There are three kinds of programming errors: parse-time errors, run-time errors, and logical errors. It doesn't matter what language you are using (SAS/IML, MATLAB, R, C/C++, Java,....), these errors creep up everywhere. Two of these errors cause a program to report an error, whereas the third is more insidious because
Both covariance matrices and correlation matrices are used frequently in multivariate statistics. You can easily compute covariance and correlation matrices from data by using SAS software. However, sometimes you are given a covariance matrix, but your numerical technique requires a correlation matrix. Other times you are given a correlation matrix,
Sample covariance matrices and correlation matrices are used frequently in multivariate statistics. This post shows how to compute these matrices in SAS and use them in a SAS/IML program. There are two ways to compute these matrices: Compute the covariance and correlation with PROC CORR and read the results into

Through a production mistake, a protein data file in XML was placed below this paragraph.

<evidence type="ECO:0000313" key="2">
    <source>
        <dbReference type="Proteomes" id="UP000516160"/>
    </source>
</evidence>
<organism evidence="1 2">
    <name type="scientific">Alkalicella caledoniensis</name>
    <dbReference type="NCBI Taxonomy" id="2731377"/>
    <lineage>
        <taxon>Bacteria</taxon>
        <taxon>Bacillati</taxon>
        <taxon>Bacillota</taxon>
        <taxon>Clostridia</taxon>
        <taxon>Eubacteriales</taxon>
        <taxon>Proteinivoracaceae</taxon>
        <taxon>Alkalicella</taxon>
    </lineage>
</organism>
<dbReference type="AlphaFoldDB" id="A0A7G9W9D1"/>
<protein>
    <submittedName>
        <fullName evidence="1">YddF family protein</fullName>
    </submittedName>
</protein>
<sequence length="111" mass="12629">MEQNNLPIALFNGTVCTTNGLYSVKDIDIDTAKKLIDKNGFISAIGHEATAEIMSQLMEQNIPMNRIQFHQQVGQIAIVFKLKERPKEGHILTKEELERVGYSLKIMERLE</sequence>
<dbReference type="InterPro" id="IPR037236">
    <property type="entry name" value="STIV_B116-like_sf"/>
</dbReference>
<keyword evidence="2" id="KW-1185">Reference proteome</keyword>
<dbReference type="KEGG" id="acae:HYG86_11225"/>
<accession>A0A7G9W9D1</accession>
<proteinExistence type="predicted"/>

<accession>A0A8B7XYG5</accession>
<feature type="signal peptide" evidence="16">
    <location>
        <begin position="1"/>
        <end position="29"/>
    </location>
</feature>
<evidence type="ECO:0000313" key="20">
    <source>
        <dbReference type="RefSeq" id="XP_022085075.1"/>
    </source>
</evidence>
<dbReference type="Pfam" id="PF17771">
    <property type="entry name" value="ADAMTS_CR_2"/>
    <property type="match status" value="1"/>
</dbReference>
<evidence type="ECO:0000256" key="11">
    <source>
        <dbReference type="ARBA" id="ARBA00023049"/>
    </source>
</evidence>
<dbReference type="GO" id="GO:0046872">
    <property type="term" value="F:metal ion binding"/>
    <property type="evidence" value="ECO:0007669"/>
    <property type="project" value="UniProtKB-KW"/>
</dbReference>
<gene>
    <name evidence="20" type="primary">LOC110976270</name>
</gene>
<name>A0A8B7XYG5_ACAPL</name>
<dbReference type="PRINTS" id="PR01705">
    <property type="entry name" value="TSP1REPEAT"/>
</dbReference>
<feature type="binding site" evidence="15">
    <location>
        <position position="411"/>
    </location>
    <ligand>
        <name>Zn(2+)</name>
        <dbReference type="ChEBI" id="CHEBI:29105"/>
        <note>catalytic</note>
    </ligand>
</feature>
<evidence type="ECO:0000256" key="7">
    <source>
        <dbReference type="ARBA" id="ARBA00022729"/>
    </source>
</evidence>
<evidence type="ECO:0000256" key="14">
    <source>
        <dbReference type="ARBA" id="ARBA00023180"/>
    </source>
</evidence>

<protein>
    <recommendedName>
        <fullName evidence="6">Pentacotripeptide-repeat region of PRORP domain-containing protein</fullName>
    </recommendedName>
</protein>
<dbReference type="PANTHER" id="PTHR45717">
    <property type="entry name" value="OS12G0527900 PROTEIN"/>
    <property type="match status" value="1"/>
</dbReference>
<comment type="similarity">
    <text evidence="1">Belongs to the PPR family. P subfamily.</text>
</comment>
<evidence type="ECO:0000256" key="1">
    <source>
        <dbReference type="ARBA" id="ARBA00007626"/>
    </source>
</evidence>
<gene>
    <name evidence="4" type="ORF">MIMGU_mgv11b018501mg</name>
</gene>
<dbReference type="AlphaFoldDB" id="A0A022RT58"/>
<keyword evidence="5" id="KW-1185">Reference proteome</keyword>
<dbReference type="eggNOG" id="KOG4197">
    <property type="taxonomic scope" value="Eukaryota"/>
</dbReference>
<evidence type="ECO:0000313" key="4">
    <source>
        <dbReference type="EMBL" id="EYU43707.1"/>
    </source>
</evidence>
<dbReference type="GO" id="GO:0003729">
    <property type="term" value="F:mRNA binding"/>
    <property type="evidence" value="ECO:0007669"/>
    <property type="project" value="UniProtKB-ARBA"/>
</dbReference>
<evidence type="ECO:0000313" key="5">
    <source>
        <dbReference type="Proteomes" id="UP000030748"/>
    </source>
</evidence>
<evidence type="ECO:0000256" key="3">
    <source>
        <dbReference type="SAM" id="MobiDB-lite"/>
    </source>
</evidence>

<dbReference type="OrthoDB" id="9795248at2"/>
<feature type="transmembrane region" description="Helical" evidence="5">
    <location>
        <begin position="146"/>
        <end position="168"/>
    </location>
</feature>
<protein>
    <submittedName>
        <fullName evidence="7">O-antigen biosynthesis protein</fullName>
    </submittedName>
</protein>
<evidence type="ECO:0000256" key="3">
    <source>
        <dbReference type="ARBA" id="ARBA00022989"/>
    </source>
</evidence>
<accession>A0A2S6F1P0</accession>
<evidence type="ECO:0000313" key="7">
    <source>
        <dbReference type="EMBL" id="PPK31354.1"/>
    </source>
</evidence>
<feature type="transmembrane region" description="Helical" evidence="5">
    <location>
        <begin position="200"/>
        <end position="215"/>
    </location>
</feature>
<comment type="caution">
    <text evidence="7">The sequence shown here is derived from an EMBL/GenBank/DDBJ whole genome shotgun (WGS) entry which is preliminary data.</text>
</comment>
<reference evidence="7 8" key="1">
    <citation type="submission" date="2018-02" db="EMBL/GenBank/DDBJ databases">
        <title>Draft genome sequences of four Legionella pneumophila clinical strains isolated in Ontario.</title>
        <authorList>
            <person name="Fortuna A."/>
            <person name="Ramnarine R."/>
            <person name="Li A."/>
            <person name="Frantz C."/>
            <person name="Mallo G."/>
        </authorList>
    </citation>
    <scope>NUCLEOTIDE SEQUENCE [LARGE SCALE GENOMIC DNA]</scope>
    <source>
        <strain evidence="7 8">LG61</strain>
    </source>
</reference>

I enjoy reading about the Le Monde puzzles (and other topics!) at Christian Robert's blog. Recently he asked how to convert a number with s digits into a numerical vector where each element of the vector contains the corresponding digit (by place value). For example, if the number is 4321,
The SAS/IML language enables you to perform matrix-vector computations. However, it also provides a convenient "shorthand notation" that enables you to perform elementwise operation on rows or columns in a natural way. You might know that the SAS/IML language supports subscript reduction operators to compute basic rowwise or columnwise quantities.
My last post was a criticism of a statistical graph that appeared in Bloomberg Businessweek. Criticism is easy. Analysis is harder. In this post I re-analyze the data to present two graphics that I think should have replaced the one graphic in Businessweek. You can download the SAS program that